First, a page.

A quarter or half tang means that the blade is partially imbedded into the hilt and does not form a connection with the pommel. It is more difficult and expensive to create a full tang, as the handle and guard have to be manufactured around each individual sword. The most common modern tang fitting, is the rat-tail. It's aptly named, as this tang has something like the length and thickness of a rat’s tail. Rat-tails are long inner threads which run the length of the handle. They screw into a pommel cap and are spot welded to the end of the blade. If a pommel can be unscrewed, this does not always mean it’s on a rat-tail – but it usually is. Almost all swords made in the People’s Republic of China (the ones most frequently seen on the internet) have a cheap rat-tail. Such tangs create a weak-point in the sword, focusing all of the force onto a tiny little weld.
Supplied with a unique, custom made, hand crafted leather scabbard.
No Plastic, No PVC
Only solid brass, steel, copper or leather detailing/accents (where applicable).
The blade’s steel is not inappropriately shiny with a mirror finish, but has the authentic bright-gray subdued sheen favoured by enthusiasts.
We don’t have the expense of a shopfront, so consequently we are able to sell top grade items at very reasonable prices.
Clear Pricing Policy
We do not mix ridiculously low prices with extortionate “postage”. The price you see is the price you pay – delivered to your door (Australia or New Zealand). Our international air mail fee is below cost.
No Fuss Returns Policy
If you are less than delighted with your purchase, return it to us within seven days, and we will furnish you with a full refund – no questions asked. If the sword arrives damaged, return it to us within seven days, and we will send you another. If you pay by PayPal, your sword is automatically insuredagainst loss. Additional postal insurance is available for $15.00.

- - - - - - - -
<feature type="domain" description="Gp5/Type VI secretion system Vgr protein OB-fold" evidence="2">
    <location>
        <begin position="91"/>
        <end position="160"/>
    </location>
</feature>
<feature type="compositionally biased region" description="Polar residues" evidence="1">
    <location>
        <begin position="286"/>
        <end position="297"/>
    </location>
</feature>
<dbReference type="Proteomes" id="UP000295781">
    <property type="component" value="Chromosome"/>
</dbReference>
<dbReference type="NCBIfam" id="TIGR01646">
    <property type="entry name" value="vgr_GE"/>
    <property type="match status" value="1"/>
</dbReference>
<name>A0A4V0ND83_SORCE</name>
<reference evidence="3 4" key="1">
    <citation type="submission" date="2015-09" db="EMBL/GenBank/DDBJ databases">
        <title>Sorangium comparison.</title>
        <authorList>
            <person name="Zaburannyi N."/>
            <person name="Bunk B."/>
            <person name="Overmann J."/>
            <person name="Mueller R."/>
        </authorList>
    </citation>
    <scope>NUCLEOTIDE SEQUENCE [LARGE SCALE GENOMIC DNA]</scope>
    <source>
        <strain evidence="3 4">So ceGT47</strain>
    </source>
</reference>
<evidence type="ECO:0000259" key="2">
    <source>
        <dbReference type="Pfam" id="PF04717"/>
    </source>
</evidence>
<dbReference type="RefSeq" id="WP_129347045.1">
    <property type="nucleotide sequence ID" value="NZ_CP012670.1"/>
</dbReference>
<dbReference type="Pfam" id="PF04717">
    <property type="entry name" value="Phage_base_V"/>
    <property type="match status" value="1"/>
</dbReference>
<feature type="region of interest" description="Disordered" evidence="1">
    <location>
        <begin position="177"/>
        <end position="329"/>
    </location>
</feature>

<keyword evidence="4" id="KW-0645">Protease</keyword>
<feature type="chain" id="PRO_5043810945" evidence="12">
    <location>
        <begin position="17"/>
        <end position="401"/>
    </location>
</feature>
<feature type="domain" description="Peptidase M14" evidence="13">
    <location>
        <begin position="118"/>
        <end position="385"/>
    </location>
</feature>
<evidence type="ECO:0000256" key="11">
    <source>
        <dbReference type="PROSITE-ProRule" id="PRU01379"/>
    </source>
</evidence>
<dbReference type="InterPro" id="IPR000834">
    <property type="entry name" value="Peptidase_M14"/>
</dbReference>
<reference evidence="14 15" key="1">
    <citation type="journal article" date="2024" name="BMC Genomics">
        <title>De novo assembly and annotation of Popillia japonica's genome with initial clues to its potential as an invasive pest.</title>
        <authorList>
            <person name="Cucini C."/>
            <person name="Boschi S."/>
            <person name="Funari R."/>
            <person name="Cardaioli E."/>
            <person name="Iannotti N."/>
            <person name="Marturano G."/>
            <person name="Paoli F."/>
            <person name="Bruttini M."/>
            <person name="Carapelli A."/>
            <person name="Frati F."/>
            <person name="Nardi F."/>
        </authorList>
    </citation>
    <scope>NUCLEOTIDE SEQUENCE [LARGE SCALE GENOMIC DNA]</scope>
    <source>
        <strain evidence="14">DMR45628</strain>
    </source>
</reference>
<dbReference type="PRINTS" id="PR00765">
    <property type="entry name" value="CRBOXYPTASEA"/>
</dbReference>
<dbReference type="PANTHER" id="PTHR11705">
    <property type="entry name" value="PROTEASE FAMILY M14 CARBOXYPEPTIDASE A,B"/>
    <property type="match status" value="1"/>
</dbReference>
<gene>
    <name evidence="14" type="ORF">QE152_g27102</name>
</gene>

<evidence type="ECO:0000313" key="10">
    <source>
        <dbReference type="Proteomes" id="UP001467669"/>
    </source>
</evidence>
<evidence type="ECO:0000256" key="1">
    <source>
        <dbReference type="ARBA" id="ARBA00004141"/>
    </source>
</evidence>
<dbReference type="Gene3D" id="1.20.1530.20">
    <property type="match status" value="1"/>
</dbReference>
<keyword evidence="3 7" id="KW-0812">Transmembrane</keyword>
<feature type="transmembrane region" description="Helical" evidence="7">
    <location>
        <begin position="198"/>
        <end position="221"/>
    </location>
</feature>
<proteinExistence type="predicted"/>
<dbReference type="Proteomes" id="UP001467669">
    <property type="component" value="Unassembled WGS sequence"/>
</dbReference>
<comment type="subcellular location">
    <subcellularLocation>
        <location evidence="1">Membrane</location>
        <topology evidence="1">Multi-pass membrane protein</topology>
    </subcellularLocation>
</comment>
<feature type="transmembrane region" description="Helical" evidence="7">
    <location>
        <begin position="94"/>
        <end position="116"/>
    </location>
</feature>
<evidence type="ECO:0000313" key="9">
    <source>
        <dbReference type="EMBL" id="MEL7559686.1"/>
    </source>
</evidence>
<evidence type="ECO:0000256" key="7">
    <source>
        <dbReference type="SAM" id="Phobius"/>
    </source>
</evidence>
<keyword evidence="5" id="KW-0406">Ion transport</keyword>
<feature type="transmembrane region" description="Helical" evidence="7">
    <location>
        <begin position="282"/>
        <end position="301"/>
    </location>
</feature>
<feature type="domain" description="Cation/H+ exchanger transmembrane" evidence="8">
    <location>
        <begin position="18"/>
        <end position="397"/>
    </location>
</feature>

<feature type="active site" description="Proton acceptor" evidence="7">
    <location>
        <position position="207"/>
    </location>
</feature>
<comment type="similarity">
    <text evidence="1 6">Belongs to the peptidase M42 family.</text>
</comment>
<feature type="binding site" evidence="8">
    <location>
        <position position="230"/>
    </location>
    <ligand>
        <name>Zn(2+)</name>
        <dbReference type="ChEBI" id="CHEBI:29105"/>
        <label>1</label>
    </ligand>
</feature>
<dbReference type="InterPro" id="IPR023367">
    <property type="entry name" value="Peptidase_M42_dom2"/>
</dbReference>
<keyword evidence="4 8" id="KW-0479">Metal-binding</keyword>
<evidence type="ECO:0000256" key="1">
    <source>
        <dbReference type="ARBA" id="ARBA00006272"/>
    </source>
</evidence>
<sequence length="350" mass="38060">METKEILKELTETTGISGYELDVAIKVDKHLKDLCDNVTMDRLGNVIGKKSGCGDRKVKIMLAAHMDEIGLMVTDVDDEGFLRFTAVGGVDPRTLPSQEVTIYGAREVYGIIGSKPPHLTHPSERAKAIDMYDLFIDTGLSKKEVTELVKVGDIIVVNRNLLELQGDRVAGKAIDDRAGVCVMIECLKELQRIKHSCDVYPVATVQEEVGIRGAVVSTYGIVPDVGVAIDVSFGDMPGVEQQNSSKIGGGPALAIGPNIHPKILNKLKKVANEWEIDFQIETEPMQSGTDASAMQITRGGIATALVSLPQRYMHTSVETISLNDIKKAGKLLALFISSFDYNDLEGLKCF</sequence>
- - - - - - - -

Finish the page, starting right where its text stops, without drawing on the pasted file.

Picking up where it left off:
I bought this sword for my dad who is Scottish, and although his birthday isn't yet, I have to say that the workmanship and look of this incredible piece of weaponry is phenomenal. As realistic as I could have possibly imagined. For something like this it's all so sturdy and would make any living room iconic with this small piece of medieval flare.
I intend to purchase more from Medieval Shoppe in the future. 10/10. A+
(I hope I didnt oversell this review, but I'm seriously this happy about the product) A super-overenthusiastic buyer... on 11th Sep 2017
I saw the reviews on You Tube (Thegn Thrand) on this sword. I was very impressed by the reviews. I was looking for a good quality Scottish Claymore. But all the known brand named Claymore swords are upwards of $500 to $1000.Some of these named brand swords have average reviews on quality and performance. So I took a chance on this sword. On opening the box and finally unwrapping the bubble wrap and seeing the sword for the first time I was cob smacked. The size, build quality and sheer presence of this sword would impress most people. On picking the sword up in both hands you cant help thinking back in the day how on earth did these blokes fight epic battles with this massive sword. They must of been incredibly fit and strong . Oh this sword is very sharp.Well worth the money. I'm Very happy with my Scottish Claymore. Robert on 8th Mar 2016
I ordered this sword and within 5 days it was delivered, this was free delivery in australia. this sword is huge and well constructed it's over all presence is amazing. it's a beast to wield and you can feel the power and strength when cutting. it came with a leather sheath which sits well on my back and is well made. the claymore is very impressive looking it has a excellent finish for the price i paid, the brass fittings and wooden handle are superbly made and overall this sword is a functional eye catching sword that i'am proud to have in my collection. I will be recommending this sword to all i know and will positively be buying more swords from the Medieval Shoppe. Thank You I LOVE this Sword Paul Morrison on 3rd Aug 2015